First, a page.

Feeds

Flying car more economical than SUV

All the fun from the Future Fair

  • alert
  • submit to reddit

Security for virtualized datacentres

NextFest Inventor Paul Moller has pulled off an astonishing achievement. He's found a parking spot in San Francisco. And we can be grateful for this, because his Flying Car is undoubtedly the draw at the technology exhibition NextFest (here until Sunday, at Fort Mason).

It's just a prototype, but judging by the queues of eager children - of all ages - that clustered around his M400 SkyCar, he has the hit of the show. Moller has spent $200 million and many years of his life on this quixotic venture. We'll share the latest specifications with you.

The M400 needs 35 clear feet to take off but thanks to its 770 hp engine can whiz to 365 mph - cruise control kicks in at 326 mph - and climb at 6,400 feet per minute. You may hear it before you see it: it emits a rather noisy 65 dba at 500 feet. Interestingly, with a fuel consumption of 20 miles to the gallon on the road, it's rather more economical than a Sports Utility Vehicle (SUV) and looks positively eco-friendly compared to a Hummer.

Moller said that today's economics give each M400 a theoretical price tag of around half a million dollars, but in volume production it could drop to $300,000 and in really large volumes to below $50,000. At which point, uh, look out!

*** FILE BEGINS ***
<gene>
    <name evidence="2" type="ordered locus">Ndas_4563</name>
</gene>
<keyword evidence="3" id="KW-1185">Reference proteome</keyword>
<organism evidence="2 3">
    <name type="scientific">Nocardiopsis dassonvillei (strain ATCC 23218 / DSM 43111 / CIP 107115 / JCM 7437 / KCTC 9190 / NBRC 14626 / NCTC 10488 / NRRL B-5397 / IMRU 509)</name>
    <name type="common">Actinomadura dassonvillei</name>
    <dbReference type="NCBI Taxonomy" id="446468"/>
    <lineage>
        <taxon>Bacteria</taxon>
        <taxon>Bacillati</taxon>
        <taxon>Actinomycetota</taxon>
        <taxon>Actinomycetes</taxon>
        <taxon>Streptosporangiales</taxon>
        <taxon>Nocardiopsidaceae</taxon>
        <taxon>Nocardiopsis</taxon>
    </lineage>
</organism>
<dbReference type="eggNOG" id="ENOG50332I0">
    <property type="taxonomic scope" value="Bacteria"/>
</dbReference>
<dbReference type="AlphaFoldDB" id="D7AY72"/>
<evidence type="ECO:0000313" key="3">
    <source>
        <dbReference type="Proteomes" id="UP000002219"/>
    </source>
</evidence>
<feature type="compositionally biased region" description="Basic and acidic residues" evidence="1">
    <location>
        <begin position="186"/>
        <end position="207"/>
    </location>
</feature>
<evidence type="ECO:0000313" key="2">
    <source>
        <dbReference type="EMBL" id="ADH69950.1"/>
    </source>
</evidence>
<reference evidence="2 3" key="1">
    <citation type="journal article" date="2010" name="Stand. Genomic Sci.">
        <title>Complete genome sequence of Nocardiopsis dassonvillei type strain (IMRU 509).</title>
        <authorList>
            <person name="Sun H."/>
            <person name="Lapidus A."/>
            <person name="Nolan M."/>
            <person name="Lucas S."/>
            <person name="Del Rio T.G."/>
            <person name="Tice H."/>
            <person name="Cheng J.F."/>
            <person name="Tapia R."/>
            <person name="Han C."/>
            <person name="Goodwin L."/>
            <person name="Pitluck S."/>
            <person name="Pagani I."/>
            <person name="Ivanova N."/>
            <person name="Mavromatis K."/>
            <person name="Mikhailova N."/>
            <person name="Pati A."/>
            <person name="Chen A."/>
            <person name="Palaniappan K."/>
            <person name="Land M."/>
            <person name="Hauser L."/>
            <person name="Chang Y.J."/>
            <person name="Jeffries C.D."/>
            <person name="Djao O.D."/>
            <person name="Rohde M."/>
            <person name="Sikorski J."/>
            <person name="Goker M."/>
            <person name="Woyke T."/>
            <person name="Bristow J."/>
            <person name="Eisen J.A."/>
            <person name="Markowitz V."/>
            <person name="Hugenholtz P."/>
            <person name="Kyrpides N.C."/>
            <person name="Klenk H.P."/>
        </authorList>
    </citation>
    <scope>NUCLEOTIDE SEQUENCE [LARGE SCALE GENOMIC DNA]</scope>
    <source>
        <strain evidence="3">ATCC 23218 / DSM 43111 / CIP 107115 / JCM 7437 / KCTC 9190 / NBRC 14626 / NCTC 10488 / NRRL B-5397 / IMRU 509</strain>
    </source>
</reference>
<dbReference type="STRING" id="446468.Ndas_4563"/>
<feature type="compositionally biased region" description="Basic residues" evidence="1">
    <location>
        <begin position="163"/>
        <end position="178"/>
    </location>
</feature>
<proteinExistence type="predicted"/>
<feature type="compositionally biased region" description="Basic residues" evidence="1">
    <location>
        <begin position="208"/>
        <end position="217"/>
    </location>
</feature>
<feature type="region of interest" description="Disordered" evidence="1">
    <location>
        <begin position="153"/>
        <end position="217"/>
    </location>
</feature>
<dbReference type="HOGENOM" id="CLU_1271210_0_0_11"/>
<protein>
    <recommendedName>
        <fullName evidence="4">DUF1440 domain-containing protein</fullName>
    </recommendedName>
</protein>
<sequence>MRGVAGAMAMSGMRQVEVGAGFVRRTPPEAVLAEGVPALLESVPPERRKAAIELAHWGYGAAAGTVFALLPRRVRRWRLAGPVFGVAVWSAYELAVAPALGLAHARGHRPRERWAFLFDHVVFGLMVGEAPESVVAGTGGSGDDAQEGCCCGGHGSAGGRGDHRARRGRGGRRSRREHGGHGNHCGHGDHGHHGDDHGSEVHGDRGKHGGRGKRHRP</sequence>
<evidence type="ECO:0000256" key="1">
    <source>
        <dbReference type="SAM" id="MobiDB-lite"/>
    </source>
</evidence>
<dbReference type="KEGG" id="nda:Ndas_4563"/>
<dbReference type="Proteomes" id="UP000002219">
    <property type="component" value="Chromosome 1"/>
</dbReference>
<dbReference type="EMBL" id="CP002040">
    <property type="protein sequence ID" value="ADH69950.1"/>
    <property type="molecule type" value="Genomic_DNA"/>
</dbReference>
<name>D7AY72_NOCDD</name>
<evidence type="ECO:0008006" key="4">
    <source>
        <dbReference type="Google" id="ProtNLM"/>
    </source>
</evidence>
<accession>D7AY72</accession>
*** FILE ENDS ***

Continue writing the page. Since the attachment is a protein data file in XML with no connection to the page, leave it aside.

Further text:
SkyCar
Mirror... signal ... manoeuver

Fans of dangerous vehicles may also want to see the EZ-Rocket that graces the outside arena, especially for the very frank safety literature that accompanies it (reproduced here). The EZ-Rocket is a home-made plane that crosses a rocket with a glider - the idea being to get up very fast indeed using an isopropyl alcohol and liquid oxygen rocket. Typical burn-out is within two minutes.

"The pilot can dump the LOX [liquid oxygen] through a manual valve into the atmosphere," we learned. "Venting oxygen behind a 200 MPH glider is not hazardous. We've done this during a safe-abort flight." After drinks and light refreshments had been stowed away, we hope.

Elsewhere at NextFest, children danced on stage with a creepy robot from Honda called Asimo. Asimo looks harmless, has a very lifelike gait but obviously, only a limited range of movements and not very much to say for himself. It's a bit like arguing with a weblogger.

GM showed off a hybrid car, NASA showed off subvocal communications (grinding your teeth will do, thanks to a tiny sensor and the magic of wireless), and a DARPA-funded company showed off their iSwarms. DARPA is obsessed with swarms, because the military - mirroring Japan's long and fruitless obsession with AI - pays them lots of money in the belief that it will give them a competitive advantage. The military wants future wars to be fit for TV, and hopes robots can fight them. Some scientists including Bill Joy fear that nanoscale swarms will eventually swamp humanity but there's a much more immediate problem with the technology: the critters jump into Kevin Kelly's beard, and refuse to come out.